Beginning With The End In Mind (Habit 2)

Beginning with the End in Mind (Habit 2)

In his book The 7 Habits of Highly Effective People, Stephen R. Covey explains that all things are created twice: first in our minds, and then in reality. To create the life we want, we must start with a clear understanding of our destination. We need to know where we are going in order to take steps in the right direction. In other words, we need to Begin With The End in Mind.

To Begin With the End in Mind, we first decide what we really want our future to look like. It’s easy to get caught up in scripts – default goals and values handed to us by our social system. Everywhere we look, people and organizations are influencing us on how we should live and what we should value. These scripts may cause us to focus on what we “should” do and participate in status competitions that we likely don’t even care about. We can end up accomplishing a lot, while feeling we’ve lived a life devoid of significance. 

To avoid this fate, we must proactively rewrite the script in our life— replacing what we’ve been told to center our life on with timeless and unchanging principles and virtues that we want to embody. By formulating a Personal Mission Statement, we can connect again with our uniqueness and define the personal, moral, and ethical guidelines within which we can most happily express and fulfill ourselves.

In his book The Road to Character, David Brooks explains that there are two types of virtues: resume virtues and eulogy virtues. Resume virtues are the ones you list on your resume, the skills that you bring to the job market and that contribute to external success. For example, you may be a great salesman, a good accountant, or have a high GPA. The eulogy virtues are deeper. They’re the virtues that get talked about at your funeral, the ones that exist at the core of your being – for example: whether you are kind, brave, honest, or faithful, and what kind of relationships you formed throughout your life. These eulogy virtues are what must be considered when thinking about our end goals. What kind of person do you want to become before you die? And what actions do you need to take in order to make those hopes a reality?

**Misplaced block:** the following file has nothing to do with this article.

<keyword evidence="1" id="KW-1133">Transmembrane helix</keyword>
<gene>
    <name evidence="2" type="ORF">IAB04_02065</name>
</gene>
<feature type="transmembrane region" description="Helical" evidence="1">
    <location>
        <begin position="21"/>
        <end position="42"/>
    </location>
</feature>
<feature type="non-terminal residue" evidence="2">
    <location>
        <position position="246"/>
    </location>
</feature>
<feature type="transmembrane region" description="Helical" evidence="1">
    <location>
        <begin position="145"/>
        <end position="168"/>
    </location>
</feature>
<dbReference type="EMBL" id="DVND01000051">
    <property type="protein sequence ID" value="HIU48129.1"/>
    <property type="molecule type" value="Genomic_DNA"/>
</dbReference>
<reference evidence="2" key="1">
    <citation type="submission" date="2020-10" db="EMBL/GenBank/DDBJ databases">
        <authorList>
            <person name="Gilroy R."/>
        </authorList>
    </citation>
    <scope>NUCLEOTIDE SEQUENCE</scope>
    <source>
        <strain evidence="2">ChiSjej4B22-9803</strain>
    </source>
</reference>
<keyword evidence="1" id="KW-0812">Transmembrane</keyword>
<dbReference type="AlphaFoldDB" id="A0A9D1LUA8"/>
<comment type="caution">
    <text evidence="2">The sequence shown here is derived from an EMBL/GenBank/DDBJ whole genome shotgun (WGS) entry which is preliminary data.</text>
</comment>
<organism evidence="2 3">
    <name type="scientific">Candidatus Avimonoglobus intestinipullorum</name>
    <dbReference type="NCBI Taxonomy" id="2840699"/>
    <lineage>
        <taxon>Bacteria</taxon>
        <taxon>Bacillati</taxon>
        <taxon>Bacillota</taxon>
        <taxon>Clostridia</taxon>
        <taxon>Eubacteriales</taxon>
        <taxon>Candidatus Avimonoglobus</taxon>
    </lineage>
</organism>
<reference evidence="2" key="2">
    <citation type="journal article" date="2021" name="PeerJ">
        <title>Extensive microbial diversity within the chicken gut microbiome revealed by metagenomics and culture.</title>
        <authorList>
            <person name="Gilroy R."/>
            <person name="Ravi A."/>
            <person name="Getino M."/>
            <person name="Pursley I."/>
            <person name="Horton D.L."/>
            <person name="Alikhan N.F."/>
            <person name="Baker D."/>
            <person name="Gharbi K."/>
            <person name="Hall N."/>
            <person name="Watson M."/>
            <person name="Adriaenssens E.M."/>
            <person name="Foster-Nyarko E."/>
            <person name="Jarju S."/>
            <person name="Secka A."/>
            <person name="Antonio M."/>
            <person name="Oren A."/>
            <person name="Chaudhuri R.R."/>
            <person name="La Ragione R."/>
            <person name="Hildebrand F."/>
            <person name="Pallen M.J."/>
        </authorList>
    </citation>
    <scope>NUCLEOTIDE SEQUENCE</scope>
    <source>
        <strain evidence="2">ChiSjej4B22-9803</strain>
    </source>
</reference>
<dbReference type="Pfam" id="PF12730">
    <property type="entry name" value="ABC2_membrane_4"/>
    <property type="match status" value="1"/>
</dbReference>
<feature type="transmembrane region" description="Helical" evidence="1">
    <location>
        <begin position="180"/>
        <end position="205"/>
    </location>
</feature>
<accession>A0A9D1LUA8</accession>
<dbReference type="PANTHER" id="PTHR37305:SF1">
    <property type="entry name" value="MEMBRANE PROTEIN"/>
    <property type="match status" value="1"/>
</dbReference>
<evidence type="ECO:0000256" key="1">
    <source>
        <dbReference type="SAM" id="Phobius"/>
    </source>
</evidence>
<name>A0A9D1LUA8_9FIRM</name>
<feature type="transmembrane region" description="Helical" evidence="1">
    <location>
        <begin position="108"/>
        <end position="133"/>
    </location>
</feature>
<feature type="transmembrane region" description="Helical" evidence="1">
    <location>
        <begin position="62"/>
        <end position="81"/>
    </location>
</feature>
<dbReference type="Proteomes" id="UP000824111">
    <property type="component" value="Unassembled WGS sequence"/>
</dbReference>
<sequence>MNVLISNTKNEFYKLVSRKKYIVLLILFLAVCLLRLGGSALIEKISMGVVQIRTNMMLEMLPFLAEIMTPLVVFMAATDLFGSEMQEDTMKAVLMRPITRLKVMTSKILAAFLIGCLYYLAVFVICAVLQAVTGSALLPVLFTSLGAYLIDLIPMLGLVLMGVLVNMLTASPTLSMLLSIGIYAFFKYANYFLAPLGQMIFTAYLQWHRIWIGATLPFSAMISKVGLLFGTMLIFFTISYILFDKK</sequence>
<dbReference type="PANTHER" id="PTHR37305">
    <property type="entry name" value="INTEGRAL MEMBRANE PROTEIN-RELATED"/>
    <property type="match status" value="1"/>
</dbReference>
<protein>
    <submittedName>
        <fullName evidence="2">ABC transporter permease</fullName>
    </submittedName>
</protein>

In order to live a good, meaningful life, we must know what that looks like. Beginning With the End in Mind means taking time to focus on what we truly want to be and do. When we know how we want people to talk about us at the end of our life, we can start taking action now to make that scenario a reality later. We can proactively rewrite the script in our life and embody virtues that will lead to a life of significance. With the end in mind, we’ll know what we need to do, day-to-day and week-to-week, to get there.

3 Replies to “Beginning With The End In Mind (Habit 2)”

  1. I have a difficult time wrapping my head around this statement. What kind of plans would I make at this point in my life? I am 88 years old and in fairly good health. I’ve managed to recover from most of my health problems and learned to live with the ones that won’t go away. I’m tied down not by my own problems, but by being a caregiver to my husband. There are many things that I would like to do. My basic plan is to live to at least the age of 100 or longer. My memory isn’t as sharp as it once was, but I do fairly good in this area as well. I have had an amazing life, there are only a few things left on my bucket list, which I don’t imagine that I will get to because of my husband. I guess the main thing that I would like to accomplish at this point is to be a strong, patient, and caring mate for my husband. I don’t feel that I have accomplished this some days. I am open to suggestions on what the end in mind should be. I did purchase a book from Franklin Planner called When I’m Gone. My info, Wishes, and Thoughts. However, as an old song goes, “I want to think about living . . .”

  2. I just finished Season 1 of “1883” which is a tale of the hardships that pioneers faced in traveling from Texas to Oregon. There is a young 17-year-old character named Elsa and a trail boss named Shea. *Spoiler alert* — In the last episode Shea is talking to Elsa’s dad and saying, “I’m 75 years old and she out-lived me…she out-loved me, out-smiled me, out-fought me…” It was a beautiful eulogy about a life well-lived and being in the present moment. My goal and prayer is to make the most of every moment and be “present” so I can collect the full memory of that experience whether with my loved-ones or alone. My husband and I will retire next year, and I look forward to the adventures we will have in this new chapter of our life. I have journaled about how I see us spending our days whether a few or many.

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